Eventually that will lead many companies down the path of automation. As Watson notes, merely backing up everything won’t cut it: “You need auto indexing, and you need rules and parameters for the indexing.”
A ray of hope for technology vendors? Possibly. Some finance managers say, yes, they’ll likely be more inclined to purchase compliance software in 2004—once they’re through with all their documenting, that is. Says Naughton: “I don’t want to do this every year.”
John Goff is a senior editor at CFO.
White Goods for Data?
When Section 409 of the Sarbanes-Oxley Act of 2002 kicks in for real—in January 2004—many companies will have to report material events to the Securities and Exchange Commission within 48 hours. Meeting the short deadline could prove to be a bear, particularly for businesses that plan to examine financial data to determine if an event qualifies as material.
The snag: data analysis is still anything but real time. Data warehouses, which nowadays house terabytes of information, are rarely updated on a daily basis. What’s more, the traditional architecture for warehouses—a patchwork of various drives, servers, and software—is best suited for backward-looking, slow-cooking sorts of analysis. The large amount of data movement in a typical warehouse limits the slice of information that can be accessed in a single search (usually about 1 percent of the available data). To get a fanfold view, users must engage in repeated queries. Says one CEO: “You go back and forth, back and forth.”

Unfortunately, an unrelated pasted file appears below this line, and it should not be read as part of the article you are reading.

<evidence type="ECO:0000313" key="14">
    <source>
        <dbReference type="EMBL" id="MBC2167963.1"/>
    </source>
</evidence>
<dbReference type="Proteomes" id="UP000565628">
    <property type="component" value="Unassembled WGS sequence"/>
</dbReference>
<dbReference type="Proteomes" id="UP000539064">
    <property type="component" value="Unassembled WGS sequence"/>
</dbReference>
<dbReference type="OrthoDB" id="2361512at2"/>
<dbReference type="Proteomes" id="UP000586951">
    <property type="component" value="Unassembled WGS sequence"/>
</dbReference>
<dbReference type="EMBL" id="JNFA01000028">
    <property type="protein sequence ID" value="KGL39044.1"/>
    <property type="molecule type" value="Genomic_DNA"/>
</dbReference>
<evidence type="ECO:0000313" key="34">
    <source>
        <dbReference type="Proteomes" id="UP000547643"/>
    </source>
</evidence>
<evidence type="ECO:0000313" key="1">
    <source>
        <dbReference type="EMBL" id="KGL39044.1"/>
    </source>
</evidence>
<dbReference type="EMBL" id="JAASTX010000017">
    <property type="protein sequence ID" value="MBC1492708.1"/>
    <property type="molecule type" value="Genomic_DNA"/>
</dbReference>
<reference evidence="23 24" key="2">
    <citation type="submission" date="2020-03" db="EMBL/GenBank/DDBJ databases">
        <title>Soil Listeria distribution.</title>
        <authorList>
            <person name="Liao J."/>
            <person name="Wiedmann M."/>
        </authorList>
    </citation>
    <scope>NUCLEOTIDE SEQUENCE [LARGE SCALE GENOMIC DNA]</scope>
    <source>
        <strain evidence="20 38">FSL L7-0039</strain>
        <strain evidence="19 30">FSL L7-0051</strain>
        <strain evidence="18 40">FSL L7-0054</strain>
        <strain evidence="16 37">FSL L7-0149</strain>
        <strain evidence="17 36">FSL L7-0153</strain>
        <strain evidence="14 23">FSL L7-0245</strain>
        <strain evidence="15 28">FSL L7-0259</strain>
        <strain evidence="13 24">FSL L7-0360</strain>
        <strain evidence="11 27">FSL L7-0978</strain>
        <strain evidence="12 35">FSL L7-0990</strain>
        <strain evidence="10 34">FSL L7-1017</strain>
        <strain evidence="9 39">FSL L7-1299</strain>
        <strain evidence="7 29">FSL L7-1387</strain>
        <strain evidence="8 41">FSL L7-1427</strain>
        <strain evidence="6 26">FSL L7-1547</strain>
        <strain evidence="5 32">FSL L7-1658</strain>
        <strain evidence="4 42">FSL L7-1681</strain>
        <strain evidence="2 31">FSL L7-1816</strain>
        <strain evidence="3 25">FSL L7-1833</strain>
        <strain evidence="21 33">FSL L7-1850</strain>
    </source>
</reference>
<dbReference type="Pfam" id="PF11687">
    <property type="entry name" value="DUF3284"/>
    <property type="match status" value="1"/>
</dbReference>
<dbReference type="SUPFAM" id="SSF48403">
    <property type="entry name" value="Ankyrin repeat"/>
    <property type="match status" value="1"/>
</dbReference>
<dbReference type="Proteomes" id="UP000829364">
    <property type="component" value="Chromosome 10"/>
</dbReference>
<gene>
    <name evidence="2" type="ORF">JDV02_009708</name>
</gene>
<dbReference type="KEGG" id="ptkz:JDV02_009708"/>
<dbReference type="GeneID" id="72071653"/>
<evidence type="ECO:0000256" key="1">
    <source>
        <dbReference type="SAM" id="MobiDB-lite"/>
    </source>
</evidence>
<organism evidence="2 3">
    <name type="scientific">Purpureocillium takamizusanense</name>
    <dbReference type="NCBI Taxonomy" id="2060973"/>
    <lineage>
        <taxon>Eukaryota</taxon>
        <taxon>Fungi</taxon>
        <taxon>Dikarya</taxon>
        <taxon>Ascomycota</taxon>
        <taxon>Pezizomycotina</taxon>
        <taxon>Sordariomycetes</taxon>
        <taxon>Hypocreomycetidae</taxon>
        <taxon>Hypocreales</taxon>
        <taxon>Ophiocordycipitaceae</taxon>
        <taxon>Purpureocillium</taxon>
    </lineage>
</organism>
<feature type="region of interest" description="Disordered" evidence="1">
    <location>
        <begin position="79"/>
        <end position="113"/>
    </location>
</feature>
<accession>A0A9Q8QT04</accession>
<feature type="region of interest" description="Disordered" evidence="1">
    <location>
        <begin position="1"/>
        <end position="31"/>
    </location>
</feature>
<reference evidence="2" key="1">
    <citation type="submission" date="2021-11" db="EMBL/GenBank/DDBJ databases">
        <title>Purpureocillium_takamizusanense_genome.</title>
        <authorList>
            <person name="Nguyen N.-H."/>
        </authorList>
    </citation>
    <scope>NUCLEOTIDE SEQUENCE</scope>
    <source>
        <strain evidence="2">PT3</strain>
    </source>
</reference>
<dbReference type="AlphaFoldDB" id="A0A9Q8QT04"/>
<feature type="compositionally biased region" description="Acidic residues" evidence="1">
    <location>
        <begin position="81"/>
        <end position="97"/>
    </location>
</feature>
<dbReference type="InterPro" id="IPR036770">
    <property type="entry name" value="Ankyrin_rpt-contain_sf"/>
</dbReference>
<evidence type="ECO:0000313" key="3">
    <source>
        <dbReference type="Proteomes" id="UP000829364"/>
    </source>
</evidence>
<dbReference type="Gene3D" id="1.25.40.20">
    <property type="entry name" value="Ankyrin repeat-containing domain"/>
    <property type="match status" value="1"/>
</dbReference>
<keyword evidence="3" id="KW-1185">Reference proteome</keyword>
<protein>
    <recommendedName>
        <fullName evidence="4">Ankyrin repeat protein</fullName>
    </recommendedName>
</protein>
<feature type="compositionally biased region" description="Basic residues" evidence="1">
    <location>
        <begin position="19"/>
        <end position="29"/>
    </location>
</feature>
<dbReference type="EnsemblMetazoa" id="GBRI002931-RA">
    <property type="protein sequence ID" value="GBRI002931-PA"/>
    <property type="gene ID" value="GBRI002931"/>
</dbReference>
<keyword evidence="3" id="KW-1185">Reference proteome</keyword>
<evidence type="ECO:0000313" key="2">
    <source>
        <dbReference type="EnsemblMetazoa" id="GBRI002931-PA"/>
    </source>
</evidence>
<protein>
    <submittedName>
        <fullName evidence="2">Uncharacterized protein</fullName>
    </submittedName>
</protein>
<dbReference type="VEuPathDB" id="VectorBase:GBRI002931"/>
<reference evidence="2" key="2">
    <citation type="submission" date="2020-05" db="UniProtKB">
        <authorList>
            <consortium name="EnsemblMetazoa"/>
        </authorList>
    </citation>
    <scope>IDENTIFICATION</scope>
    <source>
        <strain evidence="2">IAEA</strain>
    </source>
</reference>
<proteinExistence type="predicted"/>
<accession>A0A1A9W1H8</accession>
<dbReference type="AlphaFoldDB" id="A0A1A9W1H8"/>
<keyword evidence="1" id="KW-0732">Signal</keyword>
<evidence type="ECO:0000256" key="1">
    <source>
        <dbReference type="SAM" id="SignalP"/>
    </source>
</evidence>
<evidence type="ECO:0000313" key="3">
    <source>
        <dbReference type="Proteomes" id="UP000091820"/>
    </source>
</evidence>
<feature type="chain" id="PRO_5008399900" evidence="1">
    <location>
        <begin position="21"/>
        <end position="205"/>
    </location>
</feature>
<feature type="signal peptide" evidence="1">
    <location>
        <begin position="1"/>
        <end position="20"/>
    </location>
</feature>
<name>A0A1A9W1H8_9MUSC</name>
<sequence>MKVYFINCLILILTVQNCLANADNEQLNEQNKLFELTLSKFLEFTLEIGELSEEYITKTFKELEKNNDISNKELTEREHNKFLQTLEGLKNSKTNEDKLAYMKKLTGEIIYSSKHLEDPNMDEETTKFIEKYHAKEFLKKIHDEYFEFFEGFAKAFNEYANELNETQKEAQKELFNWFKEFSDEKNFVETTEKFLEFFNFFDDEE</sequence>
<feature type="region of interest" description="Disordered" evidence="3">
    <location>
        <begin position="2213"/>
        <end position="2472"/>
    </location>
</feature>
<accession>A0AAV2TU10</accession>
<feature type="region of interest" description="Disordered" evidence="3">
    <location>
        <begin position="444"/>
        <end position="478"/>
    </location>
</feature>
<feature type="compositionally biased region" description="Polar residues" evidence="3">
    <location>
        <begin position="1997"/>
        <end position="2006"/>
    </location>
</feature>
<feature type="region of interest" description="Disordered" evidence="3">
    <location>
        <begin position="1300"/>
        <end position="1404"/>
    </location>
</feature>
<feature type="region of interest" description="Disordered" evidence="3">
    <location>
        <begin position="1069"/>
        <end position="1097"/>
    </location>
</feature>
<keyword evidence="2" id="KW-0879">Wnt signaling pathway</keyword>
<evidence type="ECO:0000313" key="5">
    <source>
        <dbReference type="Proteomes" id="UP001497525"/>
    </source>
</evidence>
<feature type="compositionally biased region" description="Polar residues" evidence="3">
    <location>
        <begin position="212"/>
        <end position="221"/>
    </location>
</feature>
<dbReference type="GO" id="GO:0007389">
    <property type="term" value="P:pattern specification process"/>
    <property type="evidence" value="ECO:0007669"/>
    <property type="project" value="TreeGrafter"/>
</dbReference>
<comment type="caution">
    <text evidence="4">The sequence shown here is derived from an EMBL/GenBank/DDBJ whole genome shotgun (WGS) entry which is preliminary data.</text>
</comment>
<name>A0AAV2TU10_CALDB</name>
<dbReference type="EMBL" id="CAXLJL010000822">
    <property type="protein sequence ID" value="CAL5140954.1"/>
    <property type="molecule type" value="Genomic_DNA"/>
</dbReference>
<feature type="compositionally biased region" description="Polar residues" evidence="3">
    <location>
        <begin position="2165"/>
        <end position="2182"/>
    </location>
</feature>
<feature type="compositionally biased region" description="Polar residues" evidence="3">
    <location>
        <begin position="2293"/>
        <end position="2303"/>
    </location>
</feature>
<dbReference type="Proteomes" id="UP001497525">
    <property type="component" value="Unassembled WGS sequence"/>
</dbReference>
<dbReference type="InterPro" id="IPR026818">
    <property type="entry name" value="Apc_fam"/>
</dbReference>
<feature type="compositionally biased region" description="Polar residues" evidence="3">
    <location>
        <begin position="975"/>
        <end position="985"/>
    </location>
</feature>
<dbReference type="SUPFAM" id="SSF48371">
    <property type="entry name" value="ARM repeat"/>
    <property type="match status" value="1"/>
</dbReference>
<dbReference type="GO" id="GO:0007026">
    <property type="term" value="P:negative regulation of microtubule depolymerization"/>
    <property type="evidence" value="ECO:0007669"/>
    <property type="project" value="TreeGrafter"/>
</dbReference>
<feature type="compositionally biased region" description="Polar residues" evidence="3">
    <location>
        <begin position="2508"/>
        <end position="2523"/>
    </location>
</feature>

Appliances to the Rescue
Managers who need to perform ad hoc queries—and need the results now—are generally out of luck. Notes Dan Vesset, a research manager at technology consultancy IDC: “Speed of decision-making, whether we’re talking about real time or nearreal time, is still only a goal for most organizations.”
This may be changing, however. A new device, called a data appliance, could radically alter the time it takes to analyze data. Built from the ground up as a dedicated storage, retrieval, and analytics system, a data appliance is an all-in-one machine. Since server, storage, and software are integrated at the lowest level, there’s less movement of data. The result? A 10-to-50-times improvement in performance for products from data-appliance maker Netezza Corp., claims Jit Saxena, CEO of the Framingham, Massachusetts-based company.
Netezza sells five data-appliance models, ranging in price from under $1 million to $2.5 million. The basic unit, a rack, can store up to 4.5 terabytes of data. To increase capacity, customers simply buy additional racks. As for the vendor’s performance claims, Wakefield, Massachusetts-based Epsilon, which hosts data for financial-services companies and others, recently installed a Netezza data appliance. Mike Coakley, Epsilon vice president of marketing technology, recalls the benchmarking the company performed on the device before making a purchase. “We tested load times, queries, summarizations,” he says. “The results were astronomical—borderline ridiculous.”
Coakley claims the data appliance has cut load times at Epsilon from 11 hours to 3. Complex SAS queries on an Oracle database, he notes, used to take 2 hours; now they take 15 minutes. Says Coakley: “This is a real shift.” —J.G.